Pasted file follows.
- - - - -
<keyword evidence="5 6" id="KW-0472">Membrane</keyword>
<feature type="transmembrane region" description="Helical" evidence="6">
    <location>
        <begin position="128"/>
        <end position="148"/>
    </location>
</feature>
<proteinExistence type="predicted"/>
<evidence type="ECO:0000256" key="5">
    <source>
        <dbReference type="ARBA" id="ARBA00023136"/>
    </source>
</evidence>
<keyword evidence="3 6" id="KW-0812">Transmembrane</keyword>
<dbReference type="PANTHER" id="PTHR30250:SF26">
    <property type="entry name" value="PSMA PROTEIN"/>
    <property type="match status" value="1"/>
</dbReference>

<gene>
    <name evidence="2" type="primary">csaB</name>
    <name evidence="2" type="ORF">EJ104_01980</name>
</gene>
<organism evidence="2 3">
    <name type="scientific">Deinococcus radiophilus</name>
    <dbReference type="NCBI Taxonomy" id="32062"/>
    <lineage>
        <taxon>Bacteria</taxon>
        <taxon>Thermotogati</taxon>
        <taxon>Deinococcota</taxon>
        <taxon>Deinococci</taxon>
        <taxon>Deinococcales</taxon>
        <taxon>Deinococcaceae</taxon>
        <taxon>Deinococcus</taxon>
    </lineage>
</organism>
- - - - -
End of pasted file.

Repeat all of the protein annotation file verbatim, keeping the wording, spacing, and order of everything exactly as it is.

<keyword evidence="5 6" id="KW-0472">Membrane</keyword>
<feature type="transmembrane region" description="Helical" evidence="6">
    <location>
        <begin position="128"/>
        <end position="148"/>
    </location>
</feature>
<proteinExistence type="predicted"/>
<evidence type="ECO:0000256" key="5">
    <source>
        <dbReference type="ARBA" id="ARBA00023136"/>
    </source>
</evidence>
<keyword evidence="3 6" id="KW-0812">Transmembrane</keyword>
<dbReference type="PANTHER" id="PTHR30250:SF26">
    <property type="entry name" value="PSMA PROTEIN"/>
    <property type="match status" value="1"/>
</dbReference>

<gene>
    <name evidence="2" type="primary">csaB</name>
    <name evidence="2" type="ORF">EJ104_01980</name>
</gene>
<organism evidence="2 3">
    <name type="scientific">Deinococcus radiophilus</name>
    <dbReference type="NCBI Taxonomy" id="32062"/>
    <lineage>
        <taxon>Bacteria</taxon>
        <taxon>Thermotogati</taxon>
        <taxon>Deinococcota</taxon>
        <taxon>Deinococci</taxon>
        <taxon>Deinococcales</taxon>
        <taxon>Deinococcaceae</taxon>
        <taxon>Deinococcus</taxon>
    </lineage>
</organism>